Recently, two consecutive incidences of people dying due to binge alcohol use were reported in South Africa. First, a competition to consume alcohol and win money cost a young man’s life. Then 21 young people – some of them reportedly underage – died in a packed nightclub.
South Africa needs urgent improvements to its alcohol policies to better protect people from these types of harmful sales promotions practices.

The products and practices of the alcohol cause harm to people and communities on a large scale around the world. The World Health Organization estimates that every ten seconds a human being dies due to alcohol. Many of these deaths could be prevents if people were better protected from alcohol companies and their unethical business practices pushing harmful products.

While most of the people who die due to alcohol or who fall victim to Big Alcohol’s greed in other ways do not receive attention in the media, some do and their stories help illustrate the harmful practices of the alcohol industry more clearly.

Aggressive alcohol industry practices pushing alcohol on people

An alcohol competition in South Africa has cost a man his life. The man died after consuming an entire bottle of Jagermeister to try and win $12 in a competition arranged by a liquor store.

A liquor store in Limpopo’s Mashamba village in South Africa conducted a fatal alcohol “competition”. The prize was about $12 for anyone who finished an entire bottle of Jagermeister – a German high-strength alcohol product with an alcohol by volume of 35% – during a certain time frame. This highly unethical “challenge” cost a young man his life. He died after consuming an entire bottle of Jagermeister in two minutes.

Such alcohol “challenges” that promote binge alcohol use are dangerous and highly unethical, as evident from the recent tragic incident. They are also common and appear part of the strategy of the alcohol industry to push their products on people.

In the second fatal story, the nightclub incident, 21 young people died due to alcohol. But it is still unclear what exactly led to the deaths of 21 young South Africans.

The Enyobeni nightclub had been reportedly entrance free that night on June 26, and many underage teens had gone to the club to celebrate the end of mid-terms. According to teens who survived the incident, alcohol was being served for free leading to heavy binge use by the young people.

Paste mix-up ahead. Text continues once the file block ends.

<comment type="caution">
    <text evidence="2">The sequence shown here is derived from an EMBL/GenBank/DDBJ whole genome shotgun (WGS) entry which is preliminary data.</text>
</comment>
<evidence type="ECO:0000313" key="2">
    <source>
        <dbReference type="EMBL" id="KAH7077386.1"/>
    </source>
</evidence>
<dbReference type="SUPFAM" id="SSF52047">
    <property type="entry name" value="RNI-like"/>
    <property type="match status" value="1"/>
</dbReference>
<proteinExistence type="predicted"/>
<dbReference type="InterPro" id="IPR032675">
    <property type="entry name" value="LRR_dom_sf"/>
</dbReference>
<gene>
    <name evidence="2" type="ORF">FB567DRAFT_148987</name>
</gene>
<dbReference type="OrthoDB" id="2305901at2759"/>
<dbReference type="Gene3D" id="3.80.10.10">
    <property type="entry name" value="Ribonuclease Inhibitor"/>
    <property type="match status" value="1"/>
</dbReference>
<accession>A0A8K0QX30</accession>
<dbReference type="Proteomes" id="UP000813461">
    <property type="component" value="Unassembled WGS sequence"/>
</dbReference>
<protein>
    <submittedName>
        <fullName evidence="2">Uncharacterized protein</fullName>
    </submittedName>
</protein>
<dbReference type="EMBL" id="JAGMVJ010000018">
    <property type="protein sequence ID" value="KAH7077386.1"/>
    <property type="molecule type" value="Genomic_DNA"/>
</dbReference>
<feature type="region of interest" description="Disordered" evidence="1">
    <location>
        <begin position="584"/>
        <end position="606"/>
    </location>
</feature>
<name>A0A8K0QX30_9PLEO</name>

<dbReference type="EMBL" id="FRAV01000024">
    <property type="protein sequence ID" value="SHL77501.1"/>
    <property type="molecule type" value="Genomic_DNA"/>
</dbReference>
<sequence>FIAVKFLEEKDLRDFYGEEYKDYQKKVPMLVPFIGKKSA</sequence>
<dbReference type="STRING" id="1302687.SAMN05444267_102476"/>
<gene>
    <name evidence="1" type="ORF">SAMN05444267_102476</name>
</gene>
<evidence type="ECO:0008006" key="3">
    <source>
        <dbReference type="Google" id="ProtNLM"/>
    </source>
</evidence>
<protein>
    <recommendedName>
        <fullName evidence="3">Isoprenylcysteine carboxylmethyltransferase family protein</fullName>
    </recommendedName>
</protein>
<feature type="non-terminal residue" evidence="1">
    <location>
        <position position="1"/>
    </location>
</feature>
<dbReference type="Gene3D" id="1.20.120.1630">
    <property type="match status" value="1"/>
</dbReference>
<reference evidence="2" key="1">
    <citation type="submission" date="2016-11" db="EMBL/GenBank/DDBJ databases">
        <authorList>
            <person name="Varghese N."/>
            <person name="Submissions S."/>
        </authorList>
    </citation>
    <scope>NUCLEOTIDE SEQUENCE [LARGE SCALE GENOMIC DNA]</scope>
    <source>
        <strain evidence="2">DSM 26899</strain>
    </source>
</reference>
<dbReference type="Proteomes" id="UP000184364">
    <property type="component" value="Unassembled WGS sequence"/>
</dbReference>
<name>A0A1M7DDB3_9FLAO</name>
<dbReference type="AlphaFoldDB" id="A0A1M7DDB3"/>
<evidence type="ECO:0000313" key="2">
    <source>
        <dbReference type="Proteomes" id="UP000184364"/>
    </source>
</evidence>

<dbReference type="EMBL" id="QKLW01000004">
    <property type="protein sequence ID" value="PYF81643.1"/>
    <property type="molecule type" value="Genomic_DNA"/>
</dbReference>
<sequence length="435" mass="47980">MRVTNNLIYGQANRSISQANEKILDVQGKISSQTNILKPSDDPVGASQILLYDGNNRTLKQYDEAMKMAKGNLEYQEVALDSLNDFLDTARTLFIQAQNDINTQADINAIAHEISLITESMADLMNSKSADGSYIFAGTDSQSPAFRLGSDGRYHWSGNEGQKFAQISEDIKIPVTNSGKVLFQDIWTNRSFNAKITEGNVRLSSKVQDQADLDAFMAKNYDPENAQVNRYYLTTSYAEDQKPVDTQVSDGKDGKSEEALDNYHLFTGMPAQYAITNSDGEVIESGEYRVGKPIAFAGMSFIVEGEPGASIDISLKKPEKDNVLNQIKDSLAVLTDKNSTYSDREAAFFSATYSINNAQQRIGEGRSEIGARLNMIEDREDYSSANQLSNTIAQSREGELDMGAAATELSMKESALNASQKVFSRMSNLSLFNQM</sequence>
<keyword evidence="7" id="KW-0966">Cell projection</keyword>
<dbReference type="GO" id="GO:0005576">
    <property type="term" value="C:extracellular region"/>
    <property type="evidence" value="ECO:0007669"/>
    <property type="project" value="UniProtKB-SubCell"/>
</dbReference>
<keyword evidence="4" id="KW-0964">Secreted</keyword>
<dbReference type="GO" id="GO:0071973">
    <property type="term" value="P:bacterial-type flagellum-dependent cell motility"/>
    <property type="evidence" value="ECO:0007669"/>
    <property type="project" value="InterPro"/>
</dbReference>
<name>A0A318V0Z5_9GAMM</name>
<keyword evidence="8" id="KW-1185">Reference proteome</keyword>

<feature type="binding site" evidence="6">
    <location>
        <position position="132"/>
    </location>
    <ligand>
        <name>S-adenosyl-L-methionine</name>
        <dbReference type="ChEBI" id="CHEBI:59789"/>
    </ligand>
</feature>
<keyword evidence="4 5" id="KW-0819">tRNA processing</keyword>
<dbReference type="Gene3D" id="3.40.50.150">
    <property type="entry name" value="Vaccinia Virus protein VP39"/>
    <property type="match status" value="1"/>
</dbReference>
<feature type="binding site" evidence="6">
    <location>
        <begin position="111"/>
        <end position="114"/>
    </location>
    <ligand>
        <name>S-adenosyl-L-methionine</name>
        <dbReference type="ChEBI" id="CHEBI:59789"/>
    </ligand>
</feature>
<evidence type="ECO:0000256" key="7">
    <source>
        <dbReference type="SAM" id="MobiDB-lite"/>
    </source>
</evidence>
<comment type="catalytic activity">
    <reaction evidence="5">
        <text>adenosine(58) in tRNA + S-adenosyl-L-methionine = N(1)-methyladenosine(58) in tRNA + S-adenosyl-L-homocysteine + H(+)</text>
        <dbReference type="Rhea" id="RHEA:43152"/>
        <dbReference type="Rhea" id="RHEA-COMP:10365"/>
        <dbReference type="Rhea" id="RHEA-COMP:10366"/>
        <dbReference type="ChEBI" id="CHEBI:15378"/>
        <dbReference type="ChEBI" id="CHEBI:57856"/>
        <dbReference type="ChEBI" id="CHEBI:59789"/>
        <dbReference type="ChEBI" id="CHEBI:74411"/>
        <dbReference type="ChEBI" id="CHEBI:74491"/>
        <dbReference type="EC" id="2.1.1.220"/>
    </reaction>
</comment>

Free alcohol, no legal age controls to enter the location – two more tactics the alcohol industry uses to drive binge alcohol consumption among the youngest.

South Africa currently has an 18-year minimum legal age for alcohol use. Clearly the nightclub was doing illegal business. So far the owner of the nightclub and two others have been arrested in connection with the incident. The owner is set to appear in court on August 19, 2022.

Toxicology reports have revealed that Methanol was detected in the bodies of the 21 dead teens. Methanol is used industrially as a solvent, pesticide, or alternative source of fuel. It is not used in the production of alcohol sold for human consumption. So far alcohol poisoning and carbon monoxide poisoning have been ruled out even though both were found in the dead bodies.

There is no safe level for alcohol use, according to scientific evidence. And binge alcohol use is especially harmful not only for the person using alcohol but for others around them. The negative effects of binge alcohol use on the alcohol user include intoxication, cardiovascular diseases, dependence, and neurocognitive and developmental disorders, among others. The harm binge alcohol use causes others include accidents, violence, and harmful effects on fetal and perinatal neuronal development. These effects can be acute or chronic, even among those who binge on alcohol sporadically.

Room for alcohol policy improvement in South Africa

According to the World Health Organization (WHO) already South Africa has a per capita alcohol consumption that is higher than the WHO African region at 9.3 liters.

©WHO Global Alcohol Status Report 2018

Binge alcohol is high in the country, specifically among men. Over two-thirds (70.8%) of men above 15 years who consume alcohol and almost three-quarters (74.4%) of young boys between 15 to 19 years of age who consume alcohol engage in binge alcohol use.

The shocking alcohol deaths that have received bigger public and media attention illustrate not only the alcohol industry’s unethical business practices. They also show the urgent need for South Africa to improve its alcohol policies.

For instance, common sense limits on the availability of alcohol and a ban of alcohol advertising and promotion are two alcohol policy solutions that people and communities would greatly benefit from. Putting common sense alcohol availability limits in place, such as outlawing alcohol sales promotions, ensures that people, especially youth, are protected from harmful practices such as alcohol competitions.

The success of the temporary alcohol sales bans during the COVID-19 pandemic has shown South African policymakers the potential of alcohol policy solutions in uplifting the lives of all South Africans.

The Liquor Amendment Bill of 2016 is a logic place to start to prioritize alcohol policy in South Africa and protect the South African people from the harms caused by the products and practices of the alcohol industry.

[This article was updated on August 3, 2022 as per new information from CBC]


The New York Post: “Man dead after downing entire Jagermeister bottle in two minutes: cops

Mirror: “Man dies after downing an entire bottle of Jagermeister in under two minutes

Daily Beast: “Bar Owner Arrested After 21 Young People Mysteriously Die in Nightclub

CBC: “Methanol detected in all 21 teens who died at South African tavern